Close up of ear candles that don't work to clean ear wax.

There’s a lingering idea in some groups that a practice called “ear candling” is a good way to minimize your earwax. Is ear candling effective and what is it?

Earwax Candles, do They Work?

Spoiler alert: No. They absolutely don’t work.

Why then do otherwise rational people persistently accept in this pseudo-science. That’s a hard question to answer. But although the logical decision is fairly clear, knowing more about the risks of earwax candling will help us make an educated choice.

What is Earwax Candling?

So here’s the basic setup: Perhaps you have too much earwax and you’re not quite sure how to eliminate it. You’ve read that it’s dangerous to use cotton swabs to clear your earwax out. So, after doing some study, you discover a technique called earwax candling.

Earwax candling is supposed to work as follows: You create a pressure differential by cramming the candle into your ear, wick side out. This pressure differential then pulls the wax out. Any wax that may be backed up in your ear can, in theory, be pulled out by this amount of pressure. But cleaning your ears like this can be dangerous.

Why Isn’t Ear Candling Effective

There are several issues with this practice, like the fact that the physics simply don’t work. You would need a considerable amount of pressure to move earwax around and a candle just isn’t capable of generating that kind of pressure. Also, a candle doesn’t possess the type of seal needed to sustain pressure.

Now, the candles that they use in these “procedures” are supposedly special. All of the wax that was in your ear can be located within the hollow portion of the candle which can be broken up when you’re finished with your 15 minutes of ear candling. The only issue is that the same detritus shows up in both burned and unburned candles. So this “proof” is really nonsense.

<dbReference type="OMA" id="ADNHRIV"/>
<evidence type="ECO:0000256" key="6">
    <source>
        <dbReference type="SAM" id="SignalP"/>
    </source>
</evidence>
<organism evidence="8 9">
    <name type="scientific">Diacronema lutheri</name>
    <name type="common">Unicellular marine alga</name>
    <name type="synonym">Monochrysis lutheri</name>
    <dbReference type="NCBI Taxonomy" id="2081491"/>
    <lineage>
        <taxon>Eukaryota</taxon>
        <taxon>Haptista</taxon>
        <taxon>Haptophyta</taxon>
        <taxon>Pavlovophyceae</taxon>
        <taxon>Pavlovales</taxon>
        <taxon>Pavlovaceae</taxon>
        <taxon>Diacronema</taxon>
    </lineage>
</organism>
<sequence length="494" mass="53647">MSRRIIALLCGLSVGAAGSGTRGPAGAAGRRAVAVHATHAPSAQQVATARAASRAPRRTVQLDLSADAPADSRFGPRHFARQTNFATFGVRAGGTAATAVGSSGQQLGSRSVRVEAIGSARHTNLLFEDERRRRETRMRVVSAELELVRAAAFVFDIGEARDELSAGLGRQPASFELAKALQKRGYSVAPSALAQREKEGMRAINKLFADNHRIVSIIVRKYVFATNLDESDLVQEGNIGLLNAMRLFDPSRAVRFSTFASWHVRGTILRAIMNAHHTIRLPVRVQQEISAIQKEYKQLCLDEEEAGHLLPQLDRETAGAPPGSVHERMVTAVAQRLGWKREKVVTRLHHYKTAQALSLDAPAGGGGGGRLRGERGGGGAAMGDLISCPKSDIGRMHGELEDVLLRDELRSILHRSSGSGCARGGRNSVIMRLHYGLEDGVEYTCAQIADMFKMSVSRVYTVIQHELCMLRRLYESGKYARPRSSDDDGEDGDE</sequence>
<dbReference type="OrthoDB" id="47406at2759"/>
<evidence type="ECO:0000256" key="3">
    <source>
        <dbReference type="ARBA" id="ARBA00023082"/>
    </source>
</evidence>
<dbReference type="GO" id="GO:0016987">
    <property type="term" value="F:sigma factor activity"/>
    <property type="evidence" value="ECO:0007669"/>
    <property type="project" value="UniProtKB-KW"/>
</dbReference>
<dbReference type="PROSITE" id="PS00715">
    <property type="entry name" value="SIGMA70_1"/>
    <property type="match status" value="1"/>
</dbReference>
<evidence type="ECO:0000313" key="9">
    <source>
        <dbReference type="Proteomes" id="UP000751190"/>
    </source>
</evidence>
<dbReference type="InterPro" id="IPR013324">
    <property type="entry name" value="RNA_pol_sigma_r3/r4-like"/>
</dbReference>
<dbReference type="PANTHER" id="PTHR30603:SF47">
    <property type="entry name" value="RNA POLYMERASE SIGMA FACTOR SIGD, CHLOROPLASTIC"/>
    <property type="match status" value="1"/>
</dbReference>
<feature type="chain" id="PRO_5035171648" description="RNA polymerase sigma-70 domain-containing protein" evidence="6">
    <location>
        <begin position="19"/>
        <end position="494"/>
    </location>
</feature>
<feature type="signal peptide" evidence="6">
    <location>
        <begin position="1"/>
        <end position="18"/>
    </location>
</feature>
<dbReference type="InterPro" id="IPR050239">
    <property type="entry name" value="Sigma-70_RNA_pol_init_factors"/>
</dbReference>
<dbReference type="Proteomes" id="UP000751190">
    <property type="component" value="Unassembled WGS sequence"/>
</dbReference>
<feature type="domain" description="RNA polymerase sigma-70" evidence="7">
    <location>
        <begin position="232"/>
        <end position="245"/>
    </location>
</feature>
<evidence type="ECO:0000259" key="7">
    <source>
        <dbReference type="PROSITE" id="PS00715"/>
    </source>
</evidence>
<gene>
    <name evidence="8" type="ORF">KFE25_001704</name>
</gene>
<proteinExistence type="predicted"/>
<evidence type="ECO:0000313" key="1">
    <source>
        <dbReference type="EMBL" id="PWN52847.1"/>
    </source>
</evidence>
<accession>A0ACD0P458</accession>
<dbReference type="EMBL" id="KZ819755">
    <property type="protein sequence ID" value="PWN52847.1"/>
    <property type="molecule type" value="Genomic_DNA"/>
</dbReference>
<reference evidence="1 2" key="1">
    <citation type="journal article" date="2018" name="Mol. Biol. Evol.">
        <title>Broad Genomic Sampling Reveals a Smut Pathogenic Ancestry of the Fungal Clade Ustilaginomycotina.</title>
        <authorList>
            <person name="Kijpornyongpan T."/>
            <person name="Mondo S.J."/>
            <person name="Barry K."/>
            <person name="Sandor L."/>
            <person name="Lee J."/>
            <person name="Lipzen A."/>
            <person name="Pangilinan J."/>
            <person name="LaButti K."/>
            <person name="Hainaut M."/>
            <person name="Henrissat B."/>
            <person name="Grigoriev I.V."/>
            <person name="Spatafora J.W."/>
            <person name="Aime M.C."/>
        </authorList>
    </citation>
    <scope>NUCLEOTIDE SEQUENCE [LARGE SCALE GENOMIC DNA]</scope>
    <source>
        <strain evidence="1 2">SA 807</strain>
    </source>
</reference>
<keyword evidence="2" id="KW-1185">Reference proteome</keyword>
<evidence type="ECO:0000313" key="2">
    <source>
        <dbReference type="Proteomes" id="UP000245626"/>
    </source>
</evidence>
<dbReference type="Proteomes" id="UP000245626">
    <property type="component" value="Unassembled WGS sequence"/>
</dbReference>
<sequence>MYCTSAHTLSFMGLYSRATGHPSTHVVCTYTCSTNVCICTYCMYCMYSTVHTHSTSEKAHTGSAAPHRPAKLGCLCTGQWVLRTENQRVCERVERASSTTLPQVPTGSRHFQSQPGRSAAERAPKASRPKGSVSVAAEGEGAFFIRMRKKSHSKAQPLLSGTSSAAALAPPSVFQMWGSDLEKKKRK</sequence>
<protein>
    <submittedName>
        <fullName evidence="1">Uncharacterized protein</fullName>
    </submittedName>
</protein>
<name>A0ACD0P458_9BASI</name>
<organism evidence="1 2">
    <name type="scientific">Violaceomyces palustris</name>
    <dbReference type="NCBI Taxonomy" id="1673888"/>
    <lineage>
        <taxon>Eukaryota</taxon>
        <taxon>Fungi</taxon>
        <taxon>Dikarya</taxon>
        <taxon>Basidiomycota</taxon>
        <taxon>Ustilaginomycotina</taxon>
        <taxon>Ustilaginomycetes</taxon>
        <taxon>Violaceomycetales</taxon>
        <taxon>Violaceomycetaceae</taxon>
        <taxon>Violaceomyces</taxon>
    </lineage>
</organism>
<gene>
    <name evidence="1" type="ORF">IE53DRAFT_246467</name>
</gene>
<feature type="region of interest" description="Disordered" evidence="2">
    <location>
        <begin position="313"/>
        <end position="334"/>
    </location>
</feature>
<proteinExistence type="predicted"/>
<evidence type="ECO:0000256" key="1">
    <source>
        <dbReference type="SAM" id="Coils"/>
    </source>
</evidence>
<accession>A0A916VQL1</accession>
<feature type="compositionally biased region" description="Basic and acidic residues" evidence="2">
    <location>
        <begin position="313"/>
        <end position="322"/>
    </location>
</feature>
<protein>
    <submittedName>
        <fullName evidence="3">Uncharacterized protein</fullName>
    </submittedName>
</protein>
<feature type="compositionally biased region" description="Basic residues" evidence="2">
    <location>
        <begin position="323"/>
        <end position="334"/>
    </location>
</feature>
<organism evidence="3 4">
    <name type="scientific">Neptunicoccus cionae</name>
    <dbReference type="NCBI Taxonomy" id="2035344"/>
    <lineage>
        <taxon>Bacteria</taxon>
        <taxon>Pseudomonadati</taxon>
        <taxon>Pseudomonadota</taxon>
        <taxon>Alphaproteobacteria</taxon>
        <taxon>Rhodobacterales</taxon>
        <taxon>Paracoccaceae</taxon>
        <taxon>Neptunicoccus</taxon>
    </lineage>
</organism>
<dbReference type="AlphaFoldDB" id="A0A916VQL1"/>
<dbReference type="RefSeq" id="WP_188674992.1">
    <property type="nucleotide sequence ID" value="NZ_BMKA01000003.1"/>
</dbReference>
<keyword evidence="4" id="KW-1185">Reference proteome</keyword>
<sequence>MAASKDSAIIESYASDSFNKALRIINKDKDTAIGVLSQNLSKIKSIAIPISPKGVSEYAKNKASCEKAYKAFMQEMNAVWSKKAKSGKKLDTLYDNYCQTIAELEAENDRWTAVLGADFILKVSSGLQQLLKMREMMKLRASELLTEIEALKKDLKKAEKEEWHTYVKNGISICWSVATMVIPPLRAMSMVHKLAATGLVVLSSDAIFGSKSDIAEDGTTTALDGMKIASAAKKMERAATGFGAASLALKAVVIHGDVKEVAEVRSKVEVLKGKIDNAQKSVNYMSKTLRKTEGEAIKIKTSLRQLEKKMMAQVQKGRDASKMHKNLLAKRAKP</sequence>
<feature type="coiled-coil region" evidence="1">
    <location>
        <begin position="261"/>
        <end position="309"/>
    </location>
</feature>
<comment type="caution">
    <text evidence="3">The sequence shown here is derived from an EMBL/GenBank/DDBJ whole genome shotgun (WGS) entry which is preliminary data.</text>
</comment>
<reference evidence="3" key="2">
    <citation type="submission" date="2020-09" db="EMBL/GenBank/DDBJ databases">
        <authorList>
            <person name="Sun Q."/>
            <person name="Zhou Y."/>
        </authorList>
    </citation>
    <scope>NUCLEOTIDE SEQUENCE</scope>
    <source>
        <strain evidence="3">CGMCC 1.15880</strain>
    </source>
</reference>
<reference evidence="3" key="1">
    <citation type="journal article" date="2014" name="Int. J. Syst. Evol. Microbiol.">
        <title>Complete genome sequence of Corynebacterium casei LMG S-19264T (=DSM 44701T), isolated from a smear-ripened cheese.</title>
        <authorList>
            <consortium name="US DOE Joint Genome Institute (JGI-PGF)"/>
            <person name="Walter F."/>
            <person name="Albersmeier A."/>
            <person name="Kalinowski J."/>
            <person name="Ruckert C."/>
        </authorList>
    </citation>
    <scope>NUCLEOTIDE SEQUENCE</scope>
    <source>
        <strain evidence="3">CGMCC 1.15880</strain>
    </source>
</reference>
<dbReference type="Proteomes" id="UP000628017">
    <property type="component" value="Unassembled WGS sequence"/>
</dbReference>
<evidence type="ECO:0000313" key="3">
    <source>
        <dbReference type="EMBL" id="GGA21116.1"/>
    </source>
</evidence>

Scientific research has never been able to prove any benefit associated with earwax candling.

So Earwax Candling Doesn’t Work, But How Safe is it?

What’s the harm in trying, right? Well, any time you get hot candle wax around your ears, you’re looking for trouble. You might be ok if you decide to try earwax candling. People do it regularly. But there are definitely risks involved and it’s definitely not safe.

The negative effects of ear candling can include:

  • Whenever you’re messing around with an open flame, there’s a chance that you might trigger significant damage and put your life in danger. Seriously, you may burn down your house. It’s not worth the risk to attempt this ineffective technique of wax removal.
  • Once the wax cools it can clog your ear canal. You could wind up temporarily losing your hearing or even requiring surgery in extreme cases.
  • Severe burns inside ear. Severe hearing problems and burns can be the result of getting hot wax in your ear. This could permanently jeopardize your hearing in the most serious cases.

You Don’t Need a Candle to Clean Your Ears

The majority of people will never actually need to worry about cleaning earwax from their ears. That’s because the human ear is essentially a self cleaning system. Nevertheless, there are certain people who will have uncommonly heavy earwax production or accumulation to contend with.

If it happens that you have too much earwax there are practices that have been proven to work safely. You could use a fluid wash, for example. Another solution would be to see a hearing care professional for an earwax cleaning.

You should continue to avoid cotton swabs. And you should also avoid using an open flame to clear out earwax. Earwax candling is a procedure that has no benefit and will put your ears, and your entire person, at significant risk of damage and injury. Try burning candles for their sent or for enjoyment but never as a means to clean your ears.

The site information is for educational and informational purposes only and does not constitute medical advice. To receive personalized advice or treatment, schedule an appointment.